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Tuesday, March 06, 2007

Teacher and Mother

These are two terms I've been pondering, and you'll never hear the depths of my ponderment. Yet tonight, I was inspired to write a few words, in my typical style, thanks to the description of teaching sixth-graders by Snoring Scholar.

Many moons ago, a great-uncle (Eternal rest grant unto him, oh Lord) told me that I should become a teacher and offered to pay for my college education, any school I wanted to attend, if I would become a teacher. I refused. I want to kick myself sometimes for he didn't offer a loan; he offered a grant and a promise, but I felt that if I accepted his generous offer I would be "owned" by him and thus not free to make my own decisions. So now I rest upon my own decisions and where has it got me?

Ironic, that's what it is; seeking entry to a MA program in Pastoral Theology, with the ultimate goal of becoming a teacher.

Amazing. It's only taken me half my life to figure out what my uncle, whom I'd never met in person, to figure out in a very short period of time, sight unseen. He was uncanny that way.

But God will not be denied, and no matter what we do, He leads us to where He wants us to be, whether we realize it or not.

When I was in high school, my first instinct was children, so my first job was working in a school-age day care and as a chaperone for various field trips through the local Community Center. It was a great job!

I had a good mother, and she must have taught me something about discipline and good behavior, because I did not tolerate bad behavior. I remember one child in particular: Jeremy. He was a bully, he was out of control, and in some ways, he was picked on and rejected. And because he was always in trouble, I was always in contact with him in some way.

I wouldn't let him get away with anything, and that's what this kid needed. I remember one day in which he had picked up a bat and was swinging it in large arcs around him, his own personal version of "keep away". He was in attack mode, and nearly hit several of the other children with the bat. They only wanted to play baseball. He only wanted...well, something undefined. He was raging against...nothing at all. Everyone was confused.

I walked up behind him, grabbed him in a bear-type hug to pin his flailing arms, my co-worker took the bat from him, and I dragged this kid into another room while he fought me threatening to "beat me up." I didn't care. At least he wouldn't hit anyone with a bat.

I had to keep holding on to him because he was still fighting, stil threatening. When we were finally in another room and he calmed down, I let him go. Jeremy stayed where he was. We were both silent. After awhile I told him that this type of behavior would not be tolerated, we had a short talk, and when I felt he was calm enough, we rejoined the group.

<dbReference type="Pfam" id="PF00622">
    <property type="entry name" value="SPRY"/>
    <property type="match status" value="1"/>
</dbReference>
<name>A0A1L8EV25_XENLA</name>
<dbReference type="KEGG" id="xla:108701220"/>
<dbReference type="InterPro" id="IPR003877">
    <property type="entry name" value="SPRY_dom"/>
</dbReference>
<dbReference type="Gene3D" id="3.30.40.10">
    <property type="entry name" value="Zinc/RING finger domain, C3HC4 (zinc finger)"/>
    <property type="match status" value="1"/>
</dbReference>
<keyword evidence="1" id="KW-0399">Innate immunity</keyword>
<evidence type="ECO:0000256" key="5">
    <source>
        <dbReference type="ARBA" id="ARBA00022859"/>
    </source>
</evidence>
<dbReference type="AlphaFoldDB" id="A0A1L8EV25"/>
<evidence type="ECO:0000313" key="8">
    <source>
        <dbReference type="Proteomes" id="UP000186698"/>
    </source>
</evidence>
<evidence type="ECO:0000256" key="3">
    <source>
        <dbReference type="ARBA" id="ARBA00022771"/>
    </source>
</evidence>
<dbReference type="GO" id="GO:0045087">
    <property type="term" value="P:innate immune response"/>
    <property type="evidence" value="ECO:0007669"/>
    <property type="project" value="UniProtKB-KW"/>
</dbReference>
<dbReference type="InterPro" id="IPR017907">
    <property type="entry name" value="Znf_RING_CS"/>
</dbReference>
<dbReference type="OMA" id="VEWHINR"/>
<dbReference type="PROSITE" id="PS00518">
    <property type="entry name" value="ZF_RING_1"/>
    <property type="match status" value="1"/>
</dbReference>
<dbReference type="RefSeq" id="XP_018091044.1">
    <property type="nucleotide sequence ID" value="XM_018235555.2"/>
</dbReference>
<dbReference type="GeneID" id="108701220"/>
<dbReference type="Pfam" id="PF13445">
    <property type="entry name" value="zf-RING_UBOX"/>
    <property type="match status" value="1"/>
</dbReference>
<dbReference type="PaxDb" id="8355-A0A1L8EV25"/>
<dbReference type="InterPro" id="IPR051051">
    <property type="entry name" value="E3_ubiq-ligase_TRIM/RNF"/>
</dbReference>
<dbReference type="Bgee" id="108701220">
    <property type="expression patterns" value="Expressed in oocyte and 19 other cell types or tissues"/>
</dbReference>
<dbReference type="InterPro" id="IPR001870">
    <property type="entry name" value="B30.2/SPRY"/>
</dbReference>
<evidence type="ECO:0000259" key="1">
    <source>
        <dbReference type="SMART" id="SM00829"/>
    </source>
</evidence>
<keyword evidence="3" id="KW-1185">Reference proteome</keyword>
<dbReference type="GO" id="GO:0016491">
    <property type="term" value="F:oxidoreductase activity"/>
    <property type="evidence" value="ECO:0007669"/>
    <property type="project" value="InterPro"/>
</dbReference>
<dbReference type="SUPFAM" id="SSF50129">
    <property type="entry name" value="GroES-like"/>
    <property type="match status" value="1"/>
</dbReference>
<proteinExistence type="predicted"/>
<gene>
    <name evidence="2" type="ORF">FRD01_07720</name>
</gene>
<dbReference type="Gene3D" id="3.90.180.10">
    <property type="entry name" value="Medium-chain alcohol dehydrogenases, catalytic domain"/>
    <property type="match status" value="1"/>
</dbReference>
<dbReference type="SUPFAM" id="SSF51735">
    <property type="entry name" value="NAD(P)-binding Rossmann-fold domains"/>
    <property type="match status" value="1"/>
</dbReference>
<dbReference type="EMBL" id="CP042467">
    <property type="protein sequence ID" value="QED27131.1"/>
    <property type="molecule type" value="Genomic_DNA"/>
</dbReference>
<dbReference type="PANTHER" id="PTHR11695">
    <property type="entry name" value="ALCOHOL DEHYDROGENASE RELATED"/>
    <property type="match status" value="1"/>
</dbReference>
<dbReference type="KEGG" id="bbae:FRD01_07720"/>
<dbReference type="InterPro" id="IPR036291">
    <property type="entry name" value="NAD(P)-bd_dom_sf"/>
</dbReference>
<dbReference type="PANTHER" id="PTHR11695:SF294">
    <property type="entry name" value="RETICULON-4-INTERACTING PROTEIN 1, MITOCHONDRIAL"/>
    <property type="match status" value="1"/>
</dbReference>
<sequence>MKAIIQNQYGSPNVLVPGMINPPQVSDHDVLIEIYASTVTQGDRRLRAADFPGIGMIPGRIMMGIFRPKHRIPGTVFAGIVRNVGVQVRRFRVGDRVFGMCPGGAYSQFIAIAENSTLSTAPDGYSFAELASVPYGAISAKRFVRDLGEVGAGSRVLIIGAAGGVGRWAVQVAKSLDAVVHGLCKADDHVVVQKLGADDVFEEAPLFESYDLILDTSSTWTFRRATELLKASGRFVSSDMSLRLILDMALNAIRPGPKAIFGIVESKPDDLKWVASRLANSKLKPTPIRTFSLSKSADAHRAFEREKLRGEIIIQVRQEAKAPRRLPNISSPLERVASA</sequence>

This kind of scenario played out a lot. I don't know why, but I was always the one to intervene and remove him from the situation he had caused.

When we were out and about with the kids on walks, on mini-field trips, what have you, it was common for one child or another to want to hold my hand. (It was always a big deal to hold the hand of the teacher or aide!). Nothing new, and always it was the usual suspects. One day, I remember standing on a bridge at a nature center or something and a child grabbed my right hand. I thought nothing of it, just held that hand. A few moments later, I looked down, and it was Jeremy!

He had never before approached any of us in this gesture of security. He had always remained aloof, always the bully. But he was softening, he was calming down, and I was amazed to see that he was the child who wanted to hold my hand.

I was very deeply touched and remain so to this day.

All I did was provide gentle discipline, set limits, and recognize his dignity. I only did for him what my mother would have done for me. I loved him as I was taught to love. I was only 16; I knew nothing of parenthood or teaching, but the incident proves that we carry out what we are taught, and if we are raised correctly, it bears fruit not only within us, but within others.

Mom was not just a mother, but she was a teacher, and that's what she raised me to be whether I realized that or not.

A couple years later, my senior year of High School, I saw a flier for an after school program looking for teachers. $10.00 per hour! I was a very good student and loved Spanish, so I decided I wanted to teach Spanish. I called the number, met with the program director, and she was thrilled with me. I had a lesson plan, I told her what I wanted to do, and she was shocked; most of the prospective teachers (all high school students) had come in with a general idea and no plan. I came in telling HER what was to be done. No problem; I was hired.

I taught at two different schools, 5th and 6th graders.

The first school was a very wealthy school, and the kids saw this class as a very social program. Fine. I tailored to their sensibilities and we did a lot of hands-on stuff; projects, Spanish commands requiring actual action on their part, etc. They weren't there to learn, they were there to play, so I made sure they got to do both. After all, I was a teacher; they had to learn SOMETHING!

One child in particular was a problem; every class has one, so one day, I had to take him aside. We had a little chat in the hallway, came to an understanding, then rejoined the class. It wasn't our last hallway visit. In fact, in each class, it became habit for me to say, "Ryan! Hall!" And out we'd go.